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Osteopath treating lower back pain


Osteopathy dates back to the 19th Century, when founder A.T. Still envisioned a new way of treating medical complaints. Fast-forward to the 21st Century, where scientific research and medical developments have helped refine Osteopathy into an evidenced based form of manual therapy. Below are some of the more common Osteopathic techniques that may use to utilised to treat your condition, and help reach your goals...


  • Considered to be similar to massage. However applied locally to the correct muscles at the correct time is where we see the real benefits from having muscles and tendons worked on. This helps stretch out the muscle fibres at a cellular level to allow a greater amount of movement to occur.



  • A gentle yet effective technique; which involves a repetitive and passive movement of a joint through its range of motion. It helps increase range of motion and flexibility of that particular joint being worked on.


  • You’ve probably never heard the term HVLA. However you may have heard words thrown around like manipulation, cracking or adjustment. A very safe and effective technique when performed correctly to the correct person. Does not involve “putting bones back in” or “clicking of bones”– that would be incredibly painful. The noise is just gas escaping.



  • Another gentle technique, MET involves a progression of muscle contractions followed by a stretch. Used to enhance muscle flexibility, works more effectively than a static stretch.


  • Similar to soft tissue therapy or massage. However usually involves holding a particular point for an amount of time. Colloquially named "trigger-point release", this technique can help blood and lymphatic circulation. Especially in areas of chronic fasical adhesions.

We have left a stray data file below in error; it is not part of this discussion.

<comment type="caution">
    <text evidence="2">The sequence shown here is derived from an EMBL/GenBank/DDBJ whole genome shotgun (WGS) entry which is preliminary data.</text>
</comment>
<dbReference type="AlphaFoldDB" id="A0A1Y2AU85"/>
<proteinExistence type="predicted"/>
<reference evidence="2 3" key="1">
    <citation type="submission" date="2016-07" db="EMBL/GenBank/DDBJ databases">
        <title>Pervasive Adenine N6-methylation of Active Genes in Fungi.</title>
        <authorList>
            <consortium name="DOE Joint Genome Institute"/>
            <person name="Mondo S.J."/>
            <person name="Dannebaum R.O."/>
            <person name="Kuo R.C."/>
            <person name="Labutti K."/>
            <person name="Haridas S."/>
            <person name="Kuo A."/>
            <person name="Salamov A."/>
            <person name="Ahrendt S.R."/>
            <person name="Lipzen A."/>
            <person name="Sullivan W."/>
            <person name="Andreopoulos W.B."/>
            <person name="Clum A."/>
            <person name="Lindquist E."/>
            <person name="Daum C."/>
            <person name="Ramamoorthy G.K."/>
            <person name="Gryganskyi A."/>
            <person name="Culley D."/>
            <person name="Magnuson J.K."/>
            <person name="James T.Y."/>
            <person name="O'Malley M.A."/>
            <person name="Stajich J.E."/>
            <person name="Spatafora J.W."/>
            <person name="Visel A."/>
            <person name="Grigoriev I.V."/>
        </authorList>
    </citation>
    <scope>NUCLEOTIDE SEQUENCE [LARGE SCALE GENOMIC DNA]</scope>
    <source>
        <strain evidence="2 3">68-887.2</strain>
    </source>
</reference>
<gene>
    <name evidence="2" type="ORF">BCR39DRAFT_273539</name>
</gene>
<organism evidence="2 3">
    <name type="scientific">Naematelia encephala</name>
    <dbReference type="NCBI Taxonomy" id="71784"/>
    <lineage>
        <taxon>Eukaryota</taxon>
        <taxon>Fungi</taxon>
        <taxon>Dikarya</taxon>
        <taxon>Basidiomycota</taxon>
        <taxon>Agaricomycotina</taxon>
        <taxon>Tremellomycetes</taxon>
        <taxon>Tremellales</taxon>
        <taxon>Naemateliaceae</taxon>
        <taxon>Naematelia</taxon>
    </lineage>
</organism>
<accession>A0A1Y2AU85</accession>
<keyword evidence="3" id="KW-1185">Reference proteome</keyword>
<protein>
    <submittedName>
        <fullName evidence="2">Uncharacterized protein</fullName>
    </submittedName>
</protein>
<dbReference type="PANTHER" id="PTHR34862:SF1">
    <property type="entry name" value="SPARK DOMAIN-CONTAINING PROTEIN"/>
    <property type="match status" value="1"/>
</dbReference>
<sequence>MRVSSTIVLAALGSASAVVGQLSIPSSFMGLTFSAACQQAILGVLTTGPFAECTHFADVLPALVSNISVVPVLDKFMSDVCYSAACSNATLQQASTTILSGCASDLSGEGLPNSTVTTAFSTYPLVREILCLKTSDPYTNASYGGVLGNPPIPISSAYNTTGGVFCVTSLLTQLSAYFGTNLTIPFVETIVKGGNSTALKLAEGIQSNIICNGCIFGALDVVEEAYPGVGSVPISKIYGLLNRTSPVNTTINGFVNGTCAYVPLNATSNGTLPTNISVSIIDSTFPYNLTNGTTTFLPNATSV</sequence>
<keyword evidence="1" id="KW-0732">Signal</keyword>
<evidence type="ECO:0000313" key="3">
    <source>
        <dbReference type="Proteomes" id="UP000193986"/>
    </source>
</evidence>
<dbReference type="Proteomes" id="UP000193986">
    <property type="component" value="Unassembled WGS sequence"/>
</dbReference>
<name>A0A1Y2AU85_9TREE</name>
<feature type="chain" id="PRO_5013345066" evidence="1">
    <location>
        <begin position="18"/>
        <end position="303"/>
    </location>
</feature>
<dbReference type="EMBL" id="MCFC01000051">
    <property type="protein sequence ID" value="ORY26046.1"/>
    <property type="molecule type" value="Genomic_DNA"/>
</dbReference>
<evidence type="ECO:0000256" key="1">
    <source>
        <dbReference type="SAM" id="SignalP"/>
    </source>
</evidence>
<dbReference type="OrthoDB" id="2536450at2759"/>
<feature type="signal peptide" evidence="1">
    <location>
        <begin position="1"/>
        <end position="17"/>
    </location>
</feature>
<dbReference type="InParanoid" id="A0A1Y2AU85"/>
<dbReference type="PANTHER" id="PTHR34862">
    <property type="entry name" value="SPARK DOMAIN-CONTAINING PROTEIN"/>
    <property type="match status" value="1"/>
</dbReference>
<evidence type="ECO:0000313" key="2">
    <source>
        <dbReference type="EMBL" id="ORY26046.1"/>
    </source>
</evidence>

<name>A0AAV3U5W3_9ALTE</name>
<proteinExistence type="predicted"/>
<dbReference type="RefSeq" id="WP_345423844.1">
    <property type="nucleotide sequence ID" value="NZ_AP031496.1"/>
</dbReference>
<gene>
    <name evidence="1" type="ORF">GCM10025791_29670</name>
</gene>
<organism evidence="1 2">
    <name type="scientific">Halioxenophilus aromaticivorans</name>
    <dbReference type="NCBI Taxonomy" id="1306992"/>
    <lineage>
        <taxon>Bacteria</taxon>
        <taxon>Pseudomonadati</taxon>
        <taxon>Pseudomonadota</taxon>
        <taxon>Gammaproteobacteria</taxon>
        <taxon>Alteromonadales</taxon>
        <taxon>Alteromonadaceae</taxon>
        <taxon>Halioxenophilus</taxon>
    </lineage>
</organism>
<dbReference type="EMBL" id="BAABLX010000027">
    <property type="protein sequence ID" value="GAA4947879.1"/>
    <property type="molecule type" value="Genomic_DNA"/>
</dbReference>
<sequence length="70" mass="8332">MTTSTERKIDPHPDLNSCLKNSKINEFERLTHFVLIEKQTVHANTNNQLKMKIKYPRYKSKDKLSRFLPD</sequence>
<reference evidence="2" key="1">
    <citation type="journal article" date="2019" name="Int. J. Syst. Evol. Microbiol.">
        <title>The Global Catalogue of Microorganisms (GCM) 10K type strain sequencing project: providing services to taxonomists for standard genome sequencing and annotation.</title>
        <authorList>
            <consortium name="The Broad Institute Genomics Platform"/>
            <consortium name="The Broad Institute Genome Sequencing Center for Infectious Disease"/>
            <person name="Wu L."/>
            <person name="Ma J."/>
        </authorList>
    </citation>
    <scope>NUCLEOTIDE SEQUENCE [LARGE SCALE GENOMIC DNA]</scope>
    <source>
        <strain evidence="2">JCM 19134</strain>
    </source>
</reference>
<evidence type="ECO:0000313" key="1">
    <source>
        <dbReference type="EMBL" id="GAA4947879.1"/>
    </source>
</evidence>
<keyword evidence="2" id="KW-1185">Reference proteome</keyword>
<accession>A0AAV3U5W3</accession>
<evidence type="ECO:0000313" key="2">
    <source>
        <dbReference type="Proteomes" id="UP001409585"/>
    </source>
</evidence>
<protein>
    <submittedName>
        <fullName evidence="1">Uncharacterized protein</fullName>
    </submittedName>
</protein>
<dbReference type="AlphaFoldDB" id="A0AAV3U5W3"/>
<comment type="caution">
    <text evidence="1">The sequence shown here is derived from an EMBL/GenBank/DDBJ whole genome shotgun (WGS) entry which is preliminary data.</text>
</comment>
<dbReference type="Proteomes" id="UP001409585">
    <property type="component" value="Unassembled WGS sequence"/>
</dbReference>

Immediate hands-on treatment is one aspect to helping you, but getting you to where you want to be is just as important. Rehabilitation treatment is about getting you pain free, and staying out of pain into the future. 


Whether you are an athlete or sports person, someone who works hard physically, or you just want to improve your day-to-day wellbeing, we can design unique, tailored  programs for all individuals – whatever your situation.


We also work on customising rehabilitation programs for pre and/or post surgery clients. Post surgical rehab is very common, but we recommend a personalised pre surgery program to best prepare you for post surgery recovery. Planning for this should take place weeks or even months before your surgery, giving you the optimal chance of a full and quick recovery.



Every program is different, and might have a variety of components, including:

  • stretching exercises.

  • Strengthening exercises.

  • stability exercises.

  • proprioception exercises.

  • sports taping.

  • rigid taping.

  • referral to one of our affiliates, for additional care.


We take a special interest in all sports here at Glenroy Osteopathy Hub. Whether it’s basketball, AFL, soccer, rugby, golf, cricket, athletics, cycling or any other sport, we can support your performance goals.


The key is to understanding the movements required for the demands of the sport you play, then identifying your strengths and weaknesses. We can then develop a unique plan to improve your weaknesses without compromising your strengths. Some client examples include:

  • a local footy player needed more dynamic hip stability when standing on one foot, to improve his kicking penetration and accuracy. 


  • a basketballer who struggled to grab rebounds after hurting her shoulder. She needed more flexibility through her upper back to allow her to reach her arms above her head.



We can provide progress reports, and information about diagnosis and prognosis directly to your coaches or support staff. This ensures your condition and treatment information are passed on in full, and doesn’t get lost in translation. This three-way dialogue is important in sports related rehabilitation.

Dry needling in lower back


Additional professional training is required to perform dry needling. Our practitioner Aidan Sianidis has successfully completed his Level 1 Dry-Needling, and has been applying the technique successfully since 2013. There is no additional cost for Dry-Needling. It is often used and recommended in combination with physical treatment.